The final track on the album, “Back in my Body” details Rogers’ process of self-discovery and finally being able to love herself. In the choruses she repeats nearly endlessly “This time I know I’m fighting / I’m back in my body.” It is a powerful and anthemic note to end on, complete with heavy chords and triumphant percussion. In tandem with the rest of the album, “Back in my Body” offers insight into the dramatic and mundane changes in life and how we can reclaim ourselves in the face of such changes. 

Matt Woodward, a Contributing Writer for the Voice, can be reached for comment at MWoodward19@wooster.edu.

Student groups prepare for Board of Trustees meeting

Bijeta Lamichhane 

Contributing Writer

On Thursday, Feb. 28, representatives from different student organizations at the College will be speaking in front of the Board of Trustees at the Student Development Meeting (SDM). The meeting provides the student body — specifically the students involved in these organizations — with the opportunity to directly present any questions or concerns they have regarding the campus community to the board.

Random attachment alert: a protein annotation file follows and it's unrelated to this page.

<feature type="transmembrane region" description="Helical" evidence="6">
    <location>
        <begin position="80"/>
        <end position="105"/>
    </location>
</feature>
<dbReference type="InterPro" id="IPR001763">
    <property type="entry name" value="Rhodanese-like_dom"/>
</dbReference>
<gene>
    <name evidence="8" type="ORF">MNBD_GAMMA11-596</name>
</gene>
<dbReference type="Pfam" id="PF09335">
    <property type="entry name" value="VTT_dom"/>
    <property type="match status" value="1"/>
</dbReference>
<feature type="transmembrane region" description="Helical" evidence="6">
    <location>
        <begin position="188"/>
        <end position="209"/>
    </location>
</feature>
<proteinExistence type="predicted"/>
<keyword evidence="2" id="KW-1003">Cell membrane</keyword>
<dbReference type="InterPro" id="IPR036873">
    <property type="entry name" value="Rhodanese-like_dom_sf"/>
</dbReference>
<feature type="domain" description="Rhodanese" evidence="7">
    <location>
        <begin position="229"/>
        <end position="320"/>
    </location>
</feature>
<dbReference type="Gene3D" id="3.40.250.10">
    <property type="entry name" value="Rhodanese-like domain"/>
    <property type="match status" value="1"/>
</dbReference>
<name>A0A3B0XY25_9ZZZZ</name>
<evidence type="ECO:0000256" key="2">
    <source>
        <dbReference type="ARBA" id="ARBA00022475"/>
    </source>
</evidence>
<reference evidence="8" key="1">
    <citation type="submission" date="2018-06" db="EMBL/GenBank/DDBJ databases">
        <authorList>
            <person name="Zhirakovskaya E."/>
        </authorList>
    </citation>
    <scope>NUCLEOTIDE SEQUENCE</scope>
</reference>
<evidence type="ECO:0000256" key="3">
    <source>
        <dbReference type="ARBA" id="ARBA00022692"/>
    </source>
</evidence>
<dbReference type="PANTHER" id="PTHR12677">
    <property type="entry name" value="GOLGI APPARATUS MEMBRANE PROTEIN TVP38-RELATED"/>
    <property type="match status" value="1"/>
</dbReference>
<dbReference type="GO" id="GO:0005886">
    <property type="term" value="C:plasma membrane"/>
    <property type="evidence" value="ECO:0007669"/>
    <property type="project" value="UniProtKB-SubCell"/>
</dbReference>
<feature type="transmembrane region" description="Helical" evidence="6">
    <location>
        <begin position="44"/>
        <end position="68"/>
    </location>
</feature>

While the intention behind the meeting is straightforward — that is, to establish a collaborative relationship between the board and the student body — the process of presenting different organizations’ stances requires a lot of work. The Student Government Association (SGA) has been tasked to hold planning meetings a month prior to the meeting with the Board to assist the representatives in refining their questions, concerns and opinions.

“Every semester, when the Board of Trustees come to campus, they like to meet with students. SGA is tasked with running such a meeting so that students can talk directly to them,” said Isaac Weiss ’20, treasurer for SGA.

“We put a call out about a month before the meeting to ask student groups who wish to speak to the Trustees to come out and talk to SGA beforehand, so that we can make sure that the conversation is well tuned to what the Trustees can actually work with,” Weiss added. “Then, the President of SGA [Monét Davis ’19] runs the SDM, and the students of the College will have the unique opportunity to talk to the Trustees.”